Ten tips for better cyber hygiene during COVID-19

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SMEs have undoubtedly faced a huge range of challenges through COVID-19 and one that certainly deserves attention is cybercrime. With more employees working remotely, there is a greater risk to organizations. And if businesses want to keep their networks protected against criminals and hackers, they need to practice good cyber hygiene.

Cyber hygiene is often thought of as the digital equivalent of personal hygiene, and perhaps the comparison here is especially apt in reference to the COVID-19 pandemic. Good cyber hygiene consists of the things that businesses do on a daily basis to minimize their risk of falling victim to cybercrime.


Here we look at ten tips to help SMEs improve cyber hygiene through COVID-19 and beyond.

1. Conduct regular risk assessments

COVID-19 has changed a great many things – and cybersecurity is certainly one of them. Consider the fact that far more people are working from home through COVID-19, widening the potential surface area of attack for cybercriminals. It is vital, then, to conduct a cyber risk assessment that takes into account the changing digital environment.

2. Get management on board

In 2020, cybersecurity is not something that businesses can leave to the IT team. Good cyber hygiene takes work from the whole of the company – and that has to come from the top down. In SMEs, it is essential that IT staff make management aware of the new dangers posed by cybercrime, and get them on board in helping to create and foster a security-aware culture.

3. Improve employee awareness

Cyber hygiene is the responsibility of the whole company. But employees can’t be expected to do their part without being provided with the right information and training. It is essential that you put a program in place to ensure that all members of the team understand the seriousness of cybersecurity and the vital role that they play in defending the company. And it is essential that this information is regularly updated to ensure it is relevant – many phishing attacks now use issues relating to COVID-19 as the way to lure in unsuspecting employees.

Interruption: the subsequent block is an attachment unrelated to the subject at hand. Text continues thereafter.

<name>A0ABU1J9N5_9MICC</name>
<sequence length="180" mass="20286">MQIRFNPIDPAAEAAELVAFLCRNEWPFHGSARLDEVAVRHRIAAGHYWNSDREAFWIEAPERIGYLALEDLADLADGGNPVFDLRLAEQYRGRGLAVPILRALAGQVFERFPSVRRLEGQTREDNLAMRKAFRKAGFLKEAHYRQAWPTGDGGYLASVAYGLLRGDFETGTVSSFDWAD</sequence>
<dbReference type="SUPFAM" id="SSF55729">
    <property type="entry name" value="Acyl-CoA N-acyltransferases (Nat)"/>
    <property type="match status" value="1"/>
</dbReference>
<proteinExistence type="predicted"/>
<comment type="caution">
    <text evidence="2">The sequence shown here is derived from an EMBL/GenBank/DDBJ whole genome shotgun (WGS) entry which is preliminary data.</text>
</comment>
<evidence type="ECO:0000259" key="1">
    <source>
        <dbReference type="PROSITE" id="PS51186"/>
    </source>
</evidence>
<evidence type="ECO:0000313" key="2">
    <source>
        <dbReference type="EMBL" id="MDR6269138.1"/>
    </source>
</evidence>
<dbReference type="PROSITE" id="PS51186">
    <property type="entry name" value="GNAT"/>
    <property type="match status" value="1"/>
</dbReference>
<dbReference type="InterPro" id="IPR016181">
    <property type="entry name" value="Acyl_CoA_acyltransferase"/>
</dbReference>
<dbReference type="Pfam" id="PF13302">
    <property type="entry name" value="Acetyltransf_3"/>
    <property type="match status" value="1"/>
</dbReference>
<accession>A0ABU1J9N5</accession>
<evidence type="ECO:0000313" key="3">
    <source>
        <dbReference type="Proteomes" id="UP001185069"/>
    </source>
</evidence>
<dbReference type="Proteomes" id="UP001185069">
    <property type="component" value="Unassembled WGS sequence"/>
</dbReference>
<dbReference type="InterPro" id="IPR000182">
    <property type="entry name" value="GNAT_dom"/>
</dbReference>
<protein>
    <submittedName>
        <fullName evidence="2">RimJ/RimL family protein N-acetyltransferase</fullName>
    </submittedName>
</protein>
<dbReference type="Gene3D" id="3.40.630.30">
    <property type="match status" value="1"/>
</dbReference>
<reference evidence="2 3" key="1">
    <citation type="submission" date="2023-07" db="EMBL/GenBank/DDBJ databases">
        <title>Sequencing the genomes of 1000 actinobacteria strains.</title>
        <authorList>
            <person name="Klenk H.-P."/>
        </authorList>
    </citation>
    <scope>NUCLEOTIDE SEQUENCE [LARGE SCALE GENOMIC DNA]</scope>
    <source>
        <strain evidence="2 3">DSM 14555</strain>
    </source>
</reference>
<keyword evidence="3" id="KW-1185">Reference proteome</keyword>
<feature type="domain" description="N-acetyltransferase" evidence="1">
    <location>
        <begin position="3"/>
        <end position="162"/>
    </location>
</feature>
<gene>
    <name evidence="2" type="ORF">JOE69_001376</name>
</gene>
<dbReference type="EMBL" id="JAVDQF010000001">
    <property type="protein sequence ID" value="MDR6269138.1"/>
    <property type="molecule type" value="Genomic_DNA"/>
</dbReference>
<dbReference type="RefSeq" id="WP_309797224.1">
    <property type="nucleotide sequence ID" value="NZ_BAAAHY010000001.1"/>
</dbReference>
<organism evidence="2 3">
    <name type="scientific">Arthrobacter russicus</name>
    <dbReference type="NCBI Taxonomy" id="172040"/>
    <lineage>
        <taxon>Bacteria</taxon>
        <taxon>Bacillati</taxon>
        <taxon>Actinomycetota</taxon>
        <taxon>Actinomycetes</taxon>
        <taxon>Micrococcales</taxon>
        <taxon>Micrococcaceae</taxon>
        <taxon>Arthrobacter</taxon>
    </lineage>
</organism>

4. Install essential updates

There can be no doubt about it – updates are an essential part of cyber hygiene. And this means updating everything from PCs and servers through to mobile phones and tablets. Any device that interacts with the company network needs to be up-to-date to keep it as protected as possible against cyber-attacks, as these machines are open to significant vulnerabilities when not updated.

5. Control access management

Access management is one of the staples of good cyber hygiene. It refers to limiting the amount of access that each individual account has to data on the company network. Doing so mitigates the risk of a cyber-attack should criminals be able to compromise an account. Every member of staff should only be given access to the data that they need to do their job. Even administrators and IT specialists should have different accounts for their day-to-day roles from their administration accounts.

6. Keep backups

Hardly a revolutionary thought, but one that far too many SMEs overlook: backups are essential. An inability to retrieve data could be extremely damaging to the business, so it is vital that this information should be backed up; it is a good idea to have online backups as well, as those offline and unconnected in any way to the standard system. This can help minimize the dangers posed by ransomware attacks.

7. Focus on endpoint protection

One of the biggest changes coming as a result of the COVID-19 pandemic is the greater propensity for staff to work remotely. While this has had many benefits for SMEs, it has also widened the attack surface as members of staff are now working from a wider range of endpoints. 

“As key vulnerable points of entry to your organization’s network, endpoints represent a significant security risk.” (Redscan)

Additionally, working remotely leaves workers without the protection of the company firewall. It is important for SMEs to focus on endpoint protection.

8. Control remote access

It is now also common to see employees using remote access to do their work through a Virtual Private Network (VPN). Once again, the enhanced benefits come with challenges too; businesses must be certain that the remote access of their employees is secure and encrypted.

9. Monitor network activity

As workers begin to return to the office, it is important to monitor network activity. It is suspected that cybercriminals may have been able to access systems over the course of the pandemic so far and may now be simply waiting for workers to return. If the network monitoring picks up suspicious activity, this can be dealt with before cybercriminals are able to strike.

10. Put an incident management plan in place

All SMEs need to have an incident management plan relating to cybersecurity – this ensures that everyone knows what they have to do in the event of a cyberattack. It allows the company to react as swiftly as possible to the situation and minimize potential damage.